15. The 22d ARVN Infantry Division has worked closely and continuously with the US 1st Air Cavalry Division for the past ten months and has contributed measurably to the outstanding successes in Binh Dinh Province. The recognizable improvement in the ARVN combat effort and leadership are encouraging to the US commanders who work with these units.

It would make no sense for the 22nd Division to deteriorate that bad within a year under the leadership of General Hieu, going from contributing “measurably to the outstanding successes in Binh Dinh Province” to “doing about 10 percent of what it ought to be.”

WIEU 26 Jul 69

It’s [the 22nd ARVN Division] like the 173rd Airborne Brigade. They’ve [the 173rd] got rigging equipment, and they’ve got TO&E for air dropping wherever in the world the United States wants to put them, and they’re all airborne trained and they’re all ‘All the way, sir!’ and all that kind of stuff. We don’t need it! We don’t need it! Instead what they’ve got to do is get out there and cream the VCI, get out there in little units muckering around at night, helping the goddamn villagers, seeing that the goddamn rice stays in the warehouse and so on, and—Christ, there isn’t room for a parachute! The only thing you can do is use it for a picnic with the villagers or something.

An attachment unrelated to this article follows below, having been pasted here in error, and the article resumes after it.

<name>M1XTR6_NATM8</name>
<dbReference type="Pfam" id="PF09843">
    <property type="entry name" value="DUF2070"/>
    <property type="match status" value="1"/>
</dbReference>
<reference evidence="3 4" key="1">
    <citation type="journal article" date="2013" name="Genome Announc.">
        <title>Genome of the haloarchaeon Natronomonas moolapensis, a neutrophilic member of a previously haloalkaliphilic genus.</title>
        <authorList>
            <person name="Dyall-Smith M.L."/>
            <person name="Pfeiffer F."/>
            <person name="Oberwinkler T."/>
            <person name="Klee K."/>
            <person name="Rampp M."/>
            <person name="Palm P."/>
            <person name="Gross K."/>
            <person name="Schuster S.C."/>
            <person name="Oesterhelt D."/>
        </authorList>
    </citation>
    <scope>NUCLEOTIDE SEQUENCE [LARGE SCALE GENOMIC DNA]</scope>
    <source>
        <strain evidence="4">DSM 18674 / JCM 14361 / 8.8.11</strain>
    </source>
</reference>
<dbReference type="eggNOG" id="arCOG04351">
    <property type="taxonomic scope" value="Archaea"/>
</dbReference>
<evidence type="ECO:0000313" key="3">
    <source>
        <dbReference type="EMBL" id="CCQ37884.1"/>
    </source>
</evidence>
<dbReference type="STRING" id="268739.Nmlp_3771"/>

And, unfortunately, the 22nd ARVN Division can’t see that. It isn’t being a great division, going out battling with regiments and battalions and so on! Goddamn it, the name of the game that’s got to be done is this other thing! And that’s what needs to be done in Binh Dinh! And that’s what the 22nd Division can’t see! And that’s what the division commander is psychologically indisposed to do! And what everybody’s got to do, instead of talking about going off to war and battling with the—Christ, they’ve been down there licking their chops waiting for the 3rd NVA to come back! Well, of course if the 3rd NVA came back they’d clean their clock. But that’s the day they’re waiting for—when the 3rd NVA comes back! Well, bullshit! The thing—you can’t do what you’re organized for, you can’t do what you’re trained for. You’ve got to go out to do what has to be done right now in this country! Everybody’s got to do it!

Two things should be pointed out regarding General Abrams’ opinion. One is that because General Abrams was an armor officer, he looked down on the combat style of the airborne folks. Two is that it seems General Hieu had his own independent mind and would not easily be swayed by American pressure.

It is interesting to compare General Abrams’ assessment with

(1) the one of General Tolson , U.S. 1st Cavalry Division, written in Air Mobility, 1961-1971: